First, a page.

Essays on Vulnerability, Microfinance and Entrepreneurship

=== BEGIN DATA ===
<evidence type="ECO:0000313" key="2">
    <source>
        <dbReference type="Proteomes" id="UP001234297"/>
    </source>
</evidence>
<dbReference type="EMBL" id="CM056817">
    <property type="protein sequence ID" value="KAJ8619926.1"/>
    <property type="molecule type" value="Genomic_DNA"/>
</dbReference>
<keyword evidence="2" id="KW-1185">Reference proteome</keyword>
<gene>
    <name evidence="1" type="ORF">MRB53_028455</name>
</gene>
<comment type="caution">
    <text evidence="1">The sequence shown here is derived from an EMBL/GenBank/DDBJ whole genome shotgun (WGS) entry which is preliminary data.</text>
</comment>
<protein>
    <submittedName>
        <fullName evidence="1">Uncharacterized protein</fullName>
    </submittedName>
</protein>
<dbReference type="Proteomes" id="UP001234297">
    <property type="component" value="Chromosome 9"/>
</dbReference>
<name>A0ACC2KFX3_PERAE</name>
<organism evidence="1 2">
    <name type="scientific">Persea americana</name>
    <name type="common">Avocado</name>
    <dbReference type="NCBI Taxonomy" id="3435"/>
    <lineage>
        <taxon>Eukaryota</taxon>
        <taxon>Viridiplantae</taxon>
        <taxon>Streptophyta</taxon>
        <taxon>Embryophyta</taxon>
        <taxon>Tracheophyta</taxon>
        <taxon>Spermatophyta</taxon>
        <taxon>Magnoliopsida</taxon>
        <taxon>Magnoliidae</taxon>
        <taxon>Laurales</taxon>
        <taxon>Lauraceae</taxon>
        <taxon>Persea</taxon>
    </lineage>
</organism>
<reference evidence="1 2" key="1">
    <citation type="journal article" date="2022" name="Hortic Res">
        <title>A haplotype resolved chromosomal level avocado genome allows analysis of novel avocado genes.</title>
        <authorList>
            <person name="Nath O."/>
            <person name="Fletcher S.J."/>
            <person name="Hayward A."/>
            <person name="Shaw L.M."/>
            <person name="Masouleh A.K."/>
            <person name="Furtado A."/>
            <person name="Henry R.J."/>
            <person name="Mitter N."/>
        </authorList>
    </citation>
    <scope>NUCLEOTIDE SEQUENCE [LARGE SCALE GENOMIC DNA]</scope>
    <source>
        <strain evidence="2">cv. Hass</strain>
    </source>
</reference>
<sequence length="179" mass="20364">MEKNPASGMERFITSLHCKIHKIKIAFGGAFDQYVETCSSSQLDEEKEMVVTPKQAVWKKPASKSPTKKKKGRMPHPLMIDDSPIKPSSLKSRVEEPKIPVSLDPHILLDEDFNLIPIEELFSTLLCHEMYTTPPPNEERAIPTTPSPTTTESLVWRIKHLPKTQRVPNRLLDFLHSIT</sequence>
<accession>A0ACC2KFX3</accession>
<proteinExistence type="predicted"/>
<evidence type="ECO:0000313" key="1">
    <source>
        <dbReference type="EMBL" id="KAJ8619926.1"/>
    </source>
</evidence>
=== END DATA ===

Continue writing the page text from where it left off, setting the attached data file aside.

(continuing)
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This dissertation explores the problems of low productivity in the microenterprise sector and of low formal credit use, principally microfinance, by poor households. I propose vulnerability to risk, defined as the inability to smooth consumption across negative income shocks, as a new explanation for both phenomena. I argue that limited ability to manage risk may lead some poor households to choose low yield, low risk enterprises over higher yield but more risky options. It also may lead them to forgo formal credit if this is used to finance high yield/ high risk projects. Using both theoretical models and empirical evidence from microentrepreneurs in Lima, Peru I find that vulnerability is an important determinant of enterprise choice and microfinance selection. This has important implications for our understanding of the income choices of poor, urban households, how these choices allow these households to exit poverty, and the importance of credit in this process.